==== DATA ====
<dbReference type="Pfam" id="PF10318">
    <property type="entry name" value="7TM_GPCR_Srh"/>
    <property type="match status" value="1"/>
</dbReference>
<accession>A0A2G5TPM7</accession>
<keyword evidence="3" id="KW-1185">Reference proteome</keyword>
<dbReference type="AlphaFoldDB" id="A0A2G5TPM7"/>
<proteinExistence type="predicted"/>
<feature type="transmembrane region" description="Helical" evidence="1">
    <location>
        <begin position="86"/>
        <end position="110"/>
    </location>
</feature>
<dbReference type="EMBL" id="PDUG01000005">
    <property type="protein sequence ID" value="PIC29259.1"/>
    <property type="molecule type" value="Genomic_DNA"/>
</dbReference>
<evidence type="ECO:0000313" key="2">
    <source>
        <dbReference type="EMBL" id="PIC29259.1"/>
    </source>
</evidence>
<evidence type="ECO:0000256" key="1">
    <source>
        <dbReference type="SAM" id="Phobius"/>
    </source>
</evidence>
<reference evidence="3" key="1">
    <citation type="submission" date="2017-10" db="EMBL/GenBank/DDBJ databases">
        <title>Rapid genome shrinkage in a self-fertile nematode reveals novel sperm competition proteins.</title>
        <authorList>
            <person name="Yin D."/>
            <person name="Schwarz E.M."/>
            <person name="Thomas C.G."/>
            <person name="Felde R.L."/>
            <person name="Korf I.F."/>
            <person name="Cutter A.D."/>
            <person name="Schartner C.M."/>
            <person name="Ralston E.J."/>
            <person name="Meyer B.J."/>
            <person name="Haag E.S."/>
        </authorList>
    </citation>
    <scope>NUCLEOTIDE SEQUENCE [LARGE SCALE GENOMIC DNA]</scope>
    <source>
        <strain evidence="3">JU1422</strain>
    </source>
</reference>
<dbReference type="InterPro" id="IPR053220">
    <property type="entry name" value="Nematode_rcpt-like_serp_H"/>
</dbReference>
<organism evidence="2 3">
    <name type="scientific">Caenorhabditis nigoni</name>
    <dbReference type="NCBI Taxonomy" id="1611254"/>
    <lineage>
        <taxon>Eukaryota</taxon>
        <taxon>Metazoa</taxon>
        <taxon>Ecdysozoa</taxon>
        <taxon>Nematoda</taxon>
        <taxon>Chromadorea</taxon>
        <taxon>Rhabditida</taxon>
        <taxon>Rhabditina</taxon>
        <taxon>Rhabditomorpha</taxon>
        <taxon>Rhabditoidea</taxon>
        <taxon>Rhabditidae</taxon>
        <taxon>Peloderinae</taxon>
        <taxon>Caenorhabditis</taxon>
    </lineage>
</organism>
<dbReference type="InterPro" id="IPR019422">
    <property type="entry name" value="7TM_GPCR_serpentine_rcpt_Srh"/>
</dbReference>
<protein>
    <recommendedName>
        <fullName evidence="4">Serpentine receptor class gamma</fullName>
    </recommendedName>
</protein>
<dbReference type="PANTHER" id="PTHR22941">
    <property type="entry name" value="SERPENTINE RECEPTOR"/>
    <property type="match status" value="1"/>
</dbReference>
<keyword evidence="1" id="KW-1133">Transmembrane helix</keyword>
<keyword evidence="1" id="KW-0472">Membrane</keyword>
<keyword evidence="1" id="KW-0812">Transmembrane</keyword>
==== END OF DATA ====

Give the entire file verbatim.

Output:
<dbReference type="Pfam" id="PF10318">
    <property type="entry name" value="7TM_GPCR_Srh"/>
    <property type="match status" value="1"/>
</dbReference>
<accession>A0A2G5TPM7</accession>
<keyword evidence="3" id="KW-1185">Reference proteome</keyword>
<dbReference type="AlphaFoldDB" id="A0A2G5TPM7"/>
<proteinExistence type="predicted"/>
<feature type="transmembrane region" description="Helical" evidence="1">
    <location>
        <begin position="86"/>
        <end position="110"/>
    </location>
</feature>
<dbReference type="EMBL" id="PDUG01000005">
    <property type="protein sequence ID" value="PIC29259.1"/>
    <property type="molecule type" value="Genomic_DNA"/>
</dbReference>
<evidence type="ECO:0000313" key="2">
    <source>
        <dbReference type="EMBL" id="PIC29259.1"/>
    </source>
</evidence>
<evidence type="ECO:0000256" key="1">
    <source>
        <dbReference type="SAM" id="Phobius"/>
    </source>
</evidence>
<reference evidence="3" key="1">
    <citation type="submission" date="2017-10" db="EMBL/GenBank/DDBJ databases">
        <title>Rapid genome shrinkage in a self-fertile nematode reveals novel sperm competition proteins.</title>
        <authorList>
            <person name="Yin D."/>
            <person name="Schwarz E.M."/>
            <person name="Thomas C.G."/>
            <person name="Felde R.L."/>
            <person name="Korf I.F."/>
            <person name="Cutter A.D."/>
            <person name="Schartner C.M."/>
            <person name="Ralston E.J."/>
            <person name="Meyer B.J."/>
            <person name="Haag E.S."/>
        </authorList>
    </citation>
    <scope>NUCLEOTIDE SEQUENCE [LARGE SCALE GENOMIC DNA]</scope>
    <source>
        <strain evidence="3">JU1422</strain>
    </source>
</reference>
<dbReference type="InterPro" id="IPR053220">
    <property type="entry name" value="Nematode_rcpt-like_serp_H"/>
</dbReference>
<organism evidence="2 3">
    <name type="scientific">Caenorhabditis nigoni</name>
    <dbReference type="NCBI Taxonomy" id="1611254"/>
    <lineage>
        <taxon>Eukaryota</taxon>
        <taxon>Metazoa</taxon>
        <taxon>Ecdysozoa</taxon>
        <taxon>Nematoda</taxon>
        <taxon>Chromadorea</taxon>
        <taxon>Rhabditida</taxon>
        <taxon>Rhabditina</taxon>
        <taxon>Rhabditomorpha</taxon>
        <taxon>Rhabditoidea</taxon>
        <taxon>Rhabditidae</taxon>
        <taxon>Peloderinae</taxon>
        <taxon>Caenorhabditis</taxon>
    </lineage>
</organism>
<dbReference type="InterPro" id="IPR019422">
    <property type="entry name" value="7TM_GPCR_serpentine_rcpt_Srh"/>
</dbReference>
<protein>
    <recommendedName>
        <fullName evidence="4">Serpentine receptor class gamma</fullName>
    </recommendedName>
</protein>
<dbReference type="PANTHER" id="PTHR22941">
    <property type="entry name" value="SERPENTINE RECEPTOR"/>
    <property type="match status" value="1"/>
</dbReference>
<keyword evidence="1" id="KW-1133">Transmembrane helix</keyword>
<keyword evidence="1" id="KW-0472">Membrane</keyword>
<keyword evidence="1" id="KW-0812">Transmembrane</keyword>